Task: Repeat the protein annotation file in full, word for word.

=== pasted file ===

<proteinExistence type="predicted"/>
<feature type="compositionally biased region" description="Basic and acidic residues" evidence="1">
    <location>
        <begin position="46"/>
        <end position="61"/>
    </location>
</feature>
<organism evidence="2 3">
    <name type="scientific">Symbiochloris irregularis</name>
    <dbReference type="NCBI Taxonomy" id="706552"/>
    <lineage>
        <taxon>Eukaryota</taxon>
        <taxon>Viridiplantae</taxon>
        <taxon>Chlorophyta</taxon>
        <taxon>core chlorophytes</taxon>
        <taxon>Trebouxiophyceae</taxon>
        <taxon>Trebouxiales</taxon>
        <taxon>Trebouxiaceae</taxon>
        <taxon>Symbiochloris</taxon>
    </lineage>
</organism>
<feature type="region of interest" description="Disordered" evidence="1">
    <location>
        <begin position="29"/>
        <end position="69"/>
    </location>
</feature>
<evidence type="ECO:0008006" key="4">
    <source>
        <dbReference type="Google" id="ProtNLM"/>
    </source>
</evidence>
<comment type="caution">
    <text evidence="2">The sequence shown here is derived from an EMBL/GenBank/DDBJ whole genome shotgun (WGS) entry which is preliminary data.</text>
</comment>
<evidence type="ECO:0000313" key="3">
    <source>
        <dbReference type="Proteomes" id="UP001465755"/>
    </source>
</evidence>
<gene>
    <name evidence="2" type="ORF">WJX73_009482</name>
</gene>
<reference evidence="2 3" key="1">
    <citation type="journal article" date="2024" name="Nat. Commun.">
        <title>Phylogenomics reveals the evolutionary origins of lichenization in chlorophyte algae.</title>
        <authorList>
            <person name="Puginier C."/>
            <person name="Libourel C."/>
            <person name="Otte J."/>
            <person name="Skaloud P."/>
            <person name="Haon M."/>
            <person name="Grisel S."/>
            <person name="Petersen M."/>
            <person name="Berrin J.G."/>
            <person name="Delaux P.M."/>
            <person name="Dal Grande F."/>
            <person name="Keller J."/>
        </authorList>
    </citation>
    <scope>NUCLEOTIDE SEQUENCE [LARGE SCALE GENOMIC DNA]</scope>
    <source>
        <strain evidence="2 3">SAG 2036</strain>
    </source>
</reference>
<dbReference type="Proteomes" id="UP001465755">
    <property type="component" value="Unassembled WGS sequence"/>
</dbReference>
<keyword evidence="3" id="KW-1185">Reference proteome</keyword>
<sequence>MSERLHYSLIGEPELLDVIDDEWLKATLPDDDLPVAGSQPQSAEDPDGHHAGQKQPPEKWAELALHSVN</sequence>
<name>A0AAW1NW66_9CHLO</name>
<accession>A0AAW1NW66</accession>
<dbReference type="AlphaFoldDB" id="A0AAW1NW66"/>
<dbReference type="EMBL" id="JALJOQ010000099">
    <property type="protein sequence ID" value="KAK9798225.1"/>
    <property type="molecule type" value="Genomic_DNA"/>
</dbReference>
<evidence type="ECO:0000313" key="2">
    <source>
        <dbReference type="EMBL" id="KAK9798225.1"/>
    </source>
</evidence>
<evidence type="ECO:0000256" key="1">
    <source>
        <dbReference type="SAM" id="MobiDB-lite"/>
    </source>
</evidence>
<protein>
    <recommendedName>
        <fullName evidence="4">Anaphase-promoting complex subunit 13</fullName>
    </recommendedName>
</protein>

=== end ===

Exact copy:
<proteinExistence type="predicted"/>
<feature type="compositionally biased region" description="Basic and acidic residues" evidence="1">
    <location>
        <begin position="46"/>
        <end position="61"/>
    </location>
</feature>
<organism evidence="2 3">
    <name type="scientific">Symbiochloris irregularis</name>
    <dbReference type="NCBI Taxonomy" id="706552"/>
    <lineage>
        <taxon>Eukaryota</taxon>
        <taxon>Viridiplantae</taxon>
        <taxon>Chlorophyta</taxon>
        <taxon>core chlorophytes</taxon>
        <taxon>Trebouxiophyceae</taxon>
        <taxon>Trebouxiales</taxon>
        <taxon>Trebouxiaceae</taxon>
        <taxon>Symbiochloris</taxon>
    </lineage>
</organism>
<feature type="region of interest" description="Disordered" evidence="1">
    <location>
        <begin position="29"/>
        <end position="69"/>
    </location>
</feature>
<evidence type="ECO:0008006" key="4">
    <source>
        <dbReference type="Google" id="ProtNLM"/>
    </source>
</evidence>
<comment type="caution">
    <text evidence="2">The sequence shown here is derived from an EMBL/GenBank/DDBJ whole genome shotgun (WGS) entry which is preliminary data.</text>
</comment>
<evidence type="ECO:0000313" key="3">
    <source>
        <dbReference type="Proteomes" id="UP001465755"/>
    </source>
</evidence>
<gene>
    <name evidence="2" type="ORF">WJX73_009482</name>
</gene>
<reference evidence="2 3" key="1">
    <citation type="journal article" date="2024" name="Nat. Commun.">
        <title>Phylogenomics reveals the evolutionary origins of lichenization in chlorophyte algae.</title>
        <authorList>
            <person name="Puginier C."/>
            <person name="Libourel C."/>
            <person name="Otte J."/>
            <person name="Skaloud P."/>
            <person name="Haon M."/>
            <person name="Grisel S."/>
            <person name="Petersen M."/>
            <person name="Berrin J.G."/>
            <person name="Delaux P.M."/>
            <person name="Dal Grande F."/>
            <person name="Keller J."/>
        </authorList>
    </citation>
    <scope>NUCLEOTIDE SEQUENCE [LARGE SCALE GENOMIC DNA]</scope>
    <source>
        <strain evidence="2 3">SAG 2036</strain>
    </source>
</reference>
<dbReference type="Proteomes" id="UP001465755">
    <property type="component" value="Unassembled WGS sequence"/>
</dbReference>
<keyword evidence="3" id="KW-1185">Reference proteome</keyword>
<sequence>MSERLHYSLIGEPELLDVIDDEWLKATLPDDDLPVAGSQPQSAEDPDGHHAGQKQPPEKWAELALHSVN</sequence>
<name>A0AAW1NW66_9CHLO</name>
<accession>A0AAW1NW66</accession>
<dbReference type="AlphaFoldDB" id="A0AAW1NW66"/>
<dbReference type="EMBL" id="JALJOQ010000099">
    <property type="protein sequence ID" value="KAK9798225.1"/>
    <property type="molecule type" value="Genomic_DNA"/>
</dbReference>
<evidence type="ECO:0000313" key="2">
    <source>
        <dbReference type="EMBL" id="KAK9798225.1"/>
    </source>
</evidence>
<evidence type="ECO:0000256" key="1">
    <source>
        <dbReference type="SAM" id="MobiDB-lite"/>
    </source>
</evidence>
<protein>
    <recommendedName>
        <fullName evidence="4">Anaphase-promoting complex subunit 13</fullName>
    </recommendedName>
</protein>